As training camp has continued at Missouri Western State College in St. Joseph, both Kansas City Chiefs head coach Andy Reid and defensive coordinator Steve Spagnuolo have talked about how they love the instincts they’re seeing from rookie linebacker Nick Bolton, whom the Chiefs selected in the second round of the NFL Draft last spring.
But speaking to the media after Sunday’s practice, the former Missouri linebacker said that the more he can grasp the playbook, the better he will depend on those instincts.
“Yeah, it’s starting to come along a little bit more,” he told reporters. “I feel more comfortable in the playbook. Like I said, Anthony Hitchens, Ben Niemann — all the older guys [and] Willie Gay — are all helping me learn the playbook. That kind of instills confidence that you know what you’re doing — and you can go out there and execute the game plan with a clear mind.”
Bolton said that so far, his training camp experience has been a good one.
“The first couple weeks have been a great learning experience — being out there competing with these guys<“ he noted. “[It’s] a chance to still learn stuff — learn with the vets and stuff like that. [I’m] trying to get the speed of the game down, but I feel like I’ve had a pretty positive first couple [of] weeks.”
Bolton also said he’s gaining lots of knowledge from Spagnuolo and his assistants — not only when they speak to him but also when they speak to others.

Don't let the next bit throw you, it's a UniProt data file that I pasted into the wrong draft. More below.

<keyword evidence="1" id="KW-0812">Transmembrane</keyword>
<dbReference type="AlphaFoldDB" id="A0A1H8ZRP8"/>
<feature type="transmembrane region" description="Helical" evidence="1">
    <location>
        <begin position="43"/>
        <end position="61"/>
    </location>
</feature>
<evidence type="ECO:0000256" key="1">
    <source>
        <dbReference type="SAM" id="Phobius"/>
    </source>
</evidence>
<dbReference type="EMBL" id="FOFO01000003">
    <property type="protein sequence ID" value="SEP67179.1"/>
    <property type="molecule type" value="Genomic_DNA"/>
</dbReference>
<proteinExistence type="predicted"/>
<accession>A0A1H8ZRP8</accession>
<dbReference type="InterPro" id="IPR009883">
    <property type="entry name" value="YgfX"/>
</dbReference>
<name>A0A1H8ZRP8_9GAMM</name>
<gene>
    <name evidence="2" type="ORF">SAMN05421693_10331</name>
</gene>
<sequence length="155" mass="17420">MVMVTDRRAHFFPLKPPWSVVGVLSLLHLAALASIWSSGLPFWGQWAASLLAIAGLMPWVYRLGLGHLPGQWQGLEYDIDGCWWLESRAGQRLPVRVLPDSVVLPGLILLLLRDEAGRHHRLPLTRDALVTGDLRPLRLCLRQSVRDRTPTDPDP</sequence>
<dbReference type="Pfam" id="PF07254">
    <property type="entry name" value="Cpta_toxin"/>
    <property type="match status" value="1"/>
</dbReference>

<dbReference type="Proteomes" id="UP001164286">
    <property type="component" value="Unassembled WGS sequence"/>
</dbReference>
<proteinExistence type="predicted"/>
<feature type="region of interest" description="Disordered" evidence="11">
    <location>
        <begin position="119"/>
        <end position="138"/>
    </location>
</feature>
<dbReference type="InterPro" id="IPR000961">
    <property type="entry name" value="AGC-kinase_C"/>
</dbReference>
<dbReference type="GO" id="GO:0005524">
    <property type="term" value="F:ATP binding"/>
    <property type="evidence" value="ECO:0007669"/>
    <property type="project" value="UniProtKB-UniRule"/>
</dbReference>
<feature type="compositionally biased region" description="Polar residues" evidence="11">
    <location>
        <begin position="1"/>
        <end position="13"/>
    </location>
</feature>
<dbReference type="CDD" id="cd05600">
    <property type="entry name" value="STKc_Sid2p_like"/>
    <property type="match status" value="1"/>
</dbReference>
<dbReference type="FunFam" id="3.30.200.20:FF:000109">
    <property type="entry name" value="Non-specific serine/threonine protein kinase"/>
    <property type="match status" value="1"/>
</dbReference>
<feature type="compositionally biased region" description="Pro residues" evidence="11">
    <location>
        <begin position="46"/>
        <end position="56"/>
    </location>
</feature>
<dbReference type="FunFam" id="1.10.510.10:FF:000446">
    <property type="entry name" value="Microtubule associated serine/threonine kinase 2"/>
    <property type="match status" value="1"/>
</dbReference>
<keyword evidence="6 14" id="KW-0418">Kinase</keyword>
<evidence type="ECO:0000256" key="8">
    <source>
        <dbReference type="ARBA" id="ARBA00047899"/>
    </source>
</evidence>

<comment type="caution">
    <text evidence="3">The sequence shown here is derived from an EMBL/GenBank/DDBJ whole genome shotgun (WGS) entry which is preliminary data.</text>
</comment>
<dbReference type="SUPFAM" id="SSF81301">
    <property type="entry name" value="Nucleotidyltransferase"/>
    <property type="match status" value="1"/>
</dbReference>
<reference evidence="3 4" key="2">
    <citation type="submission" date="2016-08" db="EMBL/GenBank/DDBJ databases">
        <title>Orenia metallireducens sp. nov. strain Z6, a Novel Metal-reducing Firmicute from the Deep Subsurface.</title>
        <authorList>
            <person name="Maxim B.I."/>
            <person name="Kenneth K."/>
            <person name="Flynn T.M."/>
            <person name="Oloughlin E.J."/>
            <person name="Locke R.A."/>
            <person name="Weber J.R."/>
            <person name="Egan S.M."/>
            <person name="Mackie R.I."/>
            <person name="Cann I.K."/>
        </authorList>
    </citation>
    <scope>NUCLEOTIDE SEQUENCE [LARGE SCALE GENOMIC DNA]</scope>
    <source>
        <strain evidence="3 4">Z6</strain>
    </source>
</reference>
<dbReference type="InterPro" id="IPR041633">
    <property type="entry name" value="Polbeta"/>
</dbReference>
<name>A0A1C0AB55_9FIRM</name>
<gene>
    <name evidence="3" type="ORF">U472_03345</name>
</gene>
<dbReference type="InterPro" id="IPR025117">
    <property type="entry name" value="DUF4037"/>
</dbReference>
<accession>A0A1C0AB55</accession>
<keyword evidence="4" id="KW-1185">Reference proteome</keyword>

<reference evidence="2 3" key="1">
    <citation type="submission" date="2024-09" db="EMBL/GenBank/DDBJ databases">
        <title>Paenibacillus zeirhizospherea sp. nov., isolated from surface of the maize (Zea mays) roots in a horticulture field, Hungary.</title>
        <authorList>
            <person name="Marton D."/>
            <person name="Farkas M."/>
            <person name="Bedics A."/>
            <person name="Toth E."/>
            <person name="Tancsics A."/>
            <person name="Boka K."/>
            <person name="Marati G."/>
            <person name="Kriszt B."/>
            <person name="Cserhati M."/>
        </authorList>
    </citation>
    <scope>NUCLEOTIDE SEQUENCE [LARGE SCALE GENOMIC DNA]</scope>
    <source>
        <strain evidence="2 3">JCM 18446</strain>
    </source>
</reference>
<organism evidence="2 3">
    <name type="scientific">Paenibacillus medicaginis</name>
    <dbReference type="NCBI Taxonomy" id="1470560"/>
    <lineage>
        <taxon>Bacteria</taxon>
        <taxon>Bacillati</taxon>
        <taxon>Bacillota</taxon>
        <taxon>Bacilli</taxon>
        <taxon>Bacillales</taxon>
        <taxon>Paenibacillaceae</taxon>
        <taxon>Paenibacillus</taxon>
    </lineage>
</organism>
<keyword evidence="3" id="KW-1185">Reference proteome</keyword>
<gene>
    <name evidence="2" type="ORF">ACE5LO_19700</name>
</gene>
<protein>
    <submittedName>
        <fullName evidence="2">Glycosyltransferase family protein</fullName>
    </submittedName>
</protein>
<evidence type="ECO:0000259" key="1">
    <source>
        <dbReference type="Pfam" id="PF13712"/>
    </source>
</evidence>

“If I can get anything — one or two nuggets — from him every single day,” he said of the coordinator, ”I know it’s helping me be a better football player. I just sometimes sit there while they’re talking and try and learn stuff from them — stuff like that. I’m just trying to gain knowledge every single time I can while I’m on the field.”
Since both Gay and Hitchens have missed time with injuries, Bolton has had some opportunities to call the defensive plays — something that he did at Mizzou and that we expect will eventually be one of his roles on the Chiefs. Bolton called it “a learning experience.”
I feel like it kind of helped me be more confident in everything that I’m doing,” he said. “Hearing the calls, hearing the checks — and also getting the mental part of that. Running [on and] off the field, seeing everybody else executing, the people going before me and after me — and stuff like that — kind of helped process the game differently. I found it very beneficial.”
Still... he’s living out a dream. And on Saturday, it’ll be under the lights in an NFL stadium against the San Francisco 49ers.
“[I’m a ] small-town kid,” he admitted. “I never thought this would happen, so I’m excited — as if it’s my first game ever. I’ve kind of got the Pee-Wee butterflies — so I’m ready to get it going.”